Recently, we’ve gotten a lot of buzz for a project we’re really excited about here in the labs – our PiAQ. It’s something we’re glad to see get attention, because we think it’s going to be a valuable tool to increase the quality of life for a lot of people.

open source air quality piaq

The PiAQ is an indoor air quality sensor built to fit on a $35 credit-card sized computer called a Raspberry Pi. Raspberry Pis are great for educational programs or for do-it-yourself projects like our sensor. The PiAQ uses that small computer to power air quality monitors, as well as run software (like our Rosetta Home, a home-monitoring software in development here in the lab) that can interpret and visualize what those monitors are tracking.

The Raspberry Pi provides a great platform for us to build upon, as it’s a trusted low-cost alternative to many of the commercial devices that exist in the Internet of Things space. Since the Pi is compatible with a variety of devices and can run many different types software, it’s the perfect candidate to start building up your smart home. There have been several Pi-based smart home DIY kits, including some with environmental sensors.

The goal for this project is to make information about the air people breathe more accessible. While the prevailing thought has been that outdoor air quality – especially in cities – is worse than indoor, did you know that the reverse can actually be true? In fact, the EPA estimates that indoor air quality can be two-to-five times worse than outdoors in some places, which is especially troubling considering we spent most of our time indoors.

As well as helping people monitor their own indoor air quality, we also built the PiAQ as a launching point for a larger project we’ve been working on: Rosetta Home 2.0. Rosetta Home is a whole-home automation system that will include indoor air quality sensing. By building on top of the Pi, we not only are able to use the Pi’s existing hardware and software, but we also bring the project forward into the Pi community at large. By opening the project up to this community, we get one of the largest groups of “beta-testers” possible; people who are passionate about technology and interested in helping us make the best sensor we can. To date, there have been over 10 million Raspberry Pi units sold.

At CRT Labs, we’re excited about what open-source hardware and software can do for emerging technologies. Currently, you can view our GitHub repository for the PiAQ (and our other projects) and download our hardware schematics and as well as our software. You can build your own PiAQ, or modify the software to your needs. It also allows you to help us debug the code, or find any flaws in our hardware. The more eyes we have on our projects, the quicker we can iterate them.


It’s great that we have this community open to us, not just to create this product, but to allow us to use what we learn from the PiAQ to expand our indoor air quality sensing even further. We’re working on developing stand-alone sensors that can be networked together in order to give you a sense of the indoor air quality of your whole home. That stat above, where the EPA says your home’s air can be up to five times worse than outdoors, can affect your daily life. For example, NAR’s CTO was curious about his home’s air quality when his wife complained of frequent headaches. He brought home an indoor air quality (IAQ) sensor, and found out his home’s CO2 was above recommended levels. To counter this, he started opening the windows at night and running his whole-house fan and quickly after, his family’s headaches disappeared.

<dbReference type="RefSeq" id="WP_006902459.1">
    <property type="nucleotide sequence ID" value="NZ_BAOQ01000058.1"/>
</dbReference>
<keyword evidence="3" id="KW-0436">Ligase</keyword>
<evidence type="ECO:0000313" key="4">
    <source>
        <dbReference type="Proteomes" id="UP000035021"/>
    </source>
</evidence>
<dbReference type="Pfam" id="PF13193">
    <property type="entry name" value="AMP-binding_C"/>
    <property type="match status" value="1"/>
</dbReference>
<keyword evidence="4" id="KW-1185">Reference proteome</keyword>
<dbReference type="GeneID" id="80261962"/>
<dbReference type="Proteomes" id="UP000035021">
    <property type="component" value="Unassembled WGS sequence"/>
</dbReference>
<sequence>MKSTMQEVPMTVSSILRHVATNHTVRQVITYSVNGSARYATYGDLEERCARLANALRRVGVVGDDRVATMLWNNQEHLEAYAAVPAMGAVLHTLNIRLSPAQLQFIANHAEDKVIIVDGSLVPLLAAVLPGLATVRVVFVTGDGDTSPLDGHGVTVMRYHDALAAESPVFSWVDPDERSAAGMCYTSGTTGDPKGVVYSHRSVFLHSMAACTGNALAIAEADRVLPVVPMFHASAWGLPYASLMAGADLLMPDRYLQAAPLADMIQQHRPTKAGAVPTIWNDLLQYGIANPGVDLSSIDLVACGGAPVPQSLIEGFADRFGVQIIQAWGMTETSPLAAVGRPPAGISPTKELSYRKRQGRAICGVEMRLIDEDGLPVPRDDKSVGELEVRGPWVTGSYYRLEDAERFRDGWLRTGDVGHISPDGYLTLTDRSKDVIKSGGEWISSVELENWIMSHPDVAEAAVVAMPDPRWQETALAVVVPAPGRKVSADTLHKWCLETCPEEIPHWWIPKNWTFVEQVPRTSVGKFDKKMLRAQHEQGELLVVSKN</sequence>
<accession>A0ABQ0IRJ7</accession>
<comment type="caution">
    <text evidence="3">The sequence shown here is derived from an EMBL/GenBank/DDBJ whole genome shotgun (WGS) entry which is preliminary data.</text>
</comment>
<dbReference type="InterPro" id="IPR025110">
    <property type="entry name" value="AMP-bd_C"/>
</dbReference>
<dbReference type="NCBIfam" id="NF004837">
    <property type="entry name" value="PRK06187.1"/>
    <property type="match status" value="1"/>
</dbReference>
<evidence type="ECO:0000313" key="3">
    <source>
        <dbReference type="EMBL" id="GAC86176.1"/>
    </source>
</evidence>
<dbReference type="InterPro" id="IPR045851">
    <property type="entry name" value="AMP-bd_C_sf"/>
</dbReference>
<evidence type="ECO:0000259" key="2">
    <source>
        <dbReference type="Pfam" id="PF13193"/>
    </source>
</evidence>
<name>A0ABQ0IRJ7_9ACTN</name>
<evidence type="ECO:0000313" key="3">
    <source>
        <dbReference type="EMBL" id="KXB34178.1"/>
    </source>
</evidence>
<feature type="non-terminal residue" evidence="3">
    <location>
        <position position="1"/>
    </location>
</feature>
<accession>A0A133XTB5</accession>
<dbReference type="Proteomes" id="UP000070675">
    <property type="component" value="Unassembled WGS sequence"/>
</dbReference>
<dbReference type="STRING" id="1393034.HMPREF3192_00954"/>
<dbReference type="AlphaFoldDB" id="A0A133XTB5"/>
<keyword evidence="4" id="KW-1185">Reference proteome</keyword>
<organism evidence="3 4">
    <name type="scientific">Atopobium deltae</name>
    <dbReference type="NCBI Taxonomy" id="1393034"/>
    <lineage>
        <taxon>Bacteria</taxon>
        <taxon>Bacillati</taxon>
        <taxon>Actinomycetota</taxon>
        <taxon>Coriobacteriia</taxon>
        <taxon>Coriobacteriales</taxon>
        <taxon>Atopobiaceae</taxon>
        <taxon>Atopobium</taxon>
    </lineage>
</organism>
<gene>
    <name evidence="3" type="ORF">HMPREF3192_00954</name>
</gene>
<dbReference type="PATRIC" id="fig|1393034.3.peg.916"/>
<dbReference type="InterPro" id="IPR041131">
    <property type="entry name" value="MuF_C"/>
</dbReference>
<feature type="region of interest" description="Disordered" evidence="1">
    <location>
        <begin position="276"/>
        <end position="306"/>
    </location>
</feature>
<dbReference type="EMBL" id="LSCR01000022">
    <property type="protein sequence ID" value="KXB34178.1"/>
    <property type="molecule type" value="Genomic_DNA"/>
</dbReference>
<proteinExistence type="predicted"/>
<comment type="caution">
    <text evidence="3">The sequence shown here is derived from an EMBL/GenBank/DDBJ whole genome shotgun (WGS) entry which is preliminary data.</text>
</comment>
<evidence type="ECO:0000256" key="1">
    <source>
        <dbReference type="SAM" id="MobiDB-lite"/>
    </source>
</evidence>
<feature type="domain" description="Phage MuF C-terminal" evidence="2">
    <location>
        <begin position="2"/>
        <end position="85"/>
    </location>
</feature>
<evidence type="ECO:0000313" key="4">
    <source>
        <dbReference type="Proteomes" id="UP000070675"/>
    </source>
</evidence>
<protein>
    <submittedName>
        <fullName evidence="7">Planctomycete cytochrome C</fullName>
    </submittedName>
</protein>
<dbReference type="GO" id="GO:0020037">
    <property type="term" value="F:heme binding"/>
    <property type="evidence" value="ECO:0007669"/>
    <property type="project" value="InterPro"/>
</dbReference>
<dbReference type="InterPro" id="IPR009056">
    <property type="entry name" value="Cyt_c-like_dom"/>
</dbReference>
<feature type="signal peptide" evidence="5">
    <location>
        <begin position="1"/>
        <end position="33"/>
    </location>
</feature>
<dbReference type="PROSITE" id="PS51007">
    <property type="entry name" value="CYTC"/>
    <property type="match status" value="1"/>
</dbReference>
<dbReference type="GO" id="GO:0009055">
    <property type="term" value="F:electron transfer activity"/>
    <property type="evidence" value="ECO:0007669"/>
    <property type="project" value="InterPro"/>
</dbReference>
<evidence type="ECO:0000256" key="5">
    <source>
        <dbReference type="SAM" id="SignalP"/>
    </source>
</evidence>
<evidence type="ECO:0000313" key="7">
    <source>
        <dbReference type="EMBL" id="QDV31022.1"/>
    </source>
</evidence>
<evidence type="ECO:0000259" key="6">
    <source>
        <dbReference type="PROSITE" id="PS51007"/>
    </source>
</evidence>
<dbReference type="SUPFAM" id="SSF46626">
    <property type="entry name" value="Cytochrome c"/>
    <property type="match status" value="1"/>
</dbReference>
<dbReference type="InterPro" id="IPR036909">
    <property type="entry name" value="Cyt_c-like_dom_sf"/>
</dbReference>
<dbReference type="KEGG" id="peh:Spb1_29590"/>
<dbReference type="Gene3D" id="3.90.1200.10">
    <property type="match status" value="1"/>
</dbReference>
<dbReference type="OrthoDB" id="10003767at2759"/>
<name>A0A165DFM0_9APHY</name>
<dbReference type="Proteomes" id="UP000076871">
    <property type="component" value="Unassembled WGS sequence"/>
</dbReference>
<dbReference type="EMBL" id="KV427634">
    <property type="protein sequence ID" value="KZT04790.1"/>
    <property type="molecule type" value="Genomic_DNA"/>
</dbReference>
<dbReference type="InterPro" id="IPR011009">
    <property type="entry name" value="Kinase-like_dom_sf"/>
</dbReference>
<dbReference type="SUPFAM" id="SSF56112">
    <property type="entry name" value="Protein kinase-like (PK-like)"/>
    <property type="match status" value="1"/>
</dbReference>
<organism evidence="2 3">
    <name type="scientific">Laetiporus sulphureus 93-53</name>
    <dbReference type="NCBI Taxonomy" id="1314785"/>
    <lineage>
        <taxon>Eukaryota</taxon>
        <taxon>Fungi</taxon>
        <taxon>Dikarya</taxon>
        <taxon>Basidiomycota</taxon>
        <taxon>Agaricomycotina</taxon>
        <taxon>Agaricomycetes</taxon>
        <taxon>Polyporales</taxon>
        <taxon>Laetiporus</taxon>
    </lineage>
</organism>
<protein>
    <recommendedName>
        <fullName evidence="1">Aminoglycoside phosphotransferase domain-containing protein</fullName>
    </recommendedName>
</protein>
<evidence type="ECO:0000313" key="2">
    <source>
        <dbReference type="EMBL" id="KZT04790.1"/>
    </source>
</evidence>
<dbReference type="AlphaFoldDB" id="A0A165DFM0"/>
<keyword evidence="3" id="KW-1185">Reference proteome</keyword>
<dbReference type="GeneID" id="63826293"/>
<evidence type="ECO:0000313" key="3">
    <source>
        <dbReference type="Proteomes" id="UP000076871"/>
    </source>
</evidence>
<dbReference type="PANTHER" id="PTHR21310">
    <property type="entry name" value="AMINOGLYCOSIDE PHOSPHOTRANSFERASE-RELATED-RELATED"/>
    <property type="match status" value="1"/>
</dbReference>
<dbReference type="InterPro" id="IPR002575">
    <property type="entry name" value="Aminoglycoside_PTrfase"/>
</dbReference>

Our IAQs will measure not only CO2, but temperature, humidity, barometric pressure, light and sound intensity, volatile organic compounds (VOCs), CO, and NO2. Temperature, humidity, barometric pressure, and light and sound intensity all contribute to your home’s comfort levels. When it’s too humid, you know to run a dehumidifier; if your baby can’t sleep, you can check the sound levels to see if maybe the party next door is louder than you thought. CO, CO2, and NO2 can actually cause short and long-term health effects. In the short-term, these pollutants can cause headaches, drowsiness, sinus issues, and light-headedness; in the long-term, they have serious consequences, especially when exposure lasts for hours at a time. If you know about what levels these gases occur within your home, you’re able to start mitigating them, like our CTO did when CO2 reached high levels in his house.

The PiAQ will be available to purchase starting in Q1 2017. We are looking for research partnerships; email us and tell us about your projects, and we can work together to see how the PiAQ can fit your needs.

The PiAQ is the exciting first step in beginning to create an ecosystem where the home’s health is monitored just like we monitor our own fitness. The FitBit got people talking about their own health – we now all know that 10,000 steps is a good goal to maintain our body’s fitness. Our goal is to get people talking about the home in the same way. We think about what we do in the lab in terms of our REALTOR® members’ code of ethics: “Under all is the land. Upon its wise utilization and widely allocated ownership depend the survival and growth of free institutions and of our civilization.” We are striving to change how people think about their homes, and by making the home’s health a priority, we can help to positively impact everyone’s lives.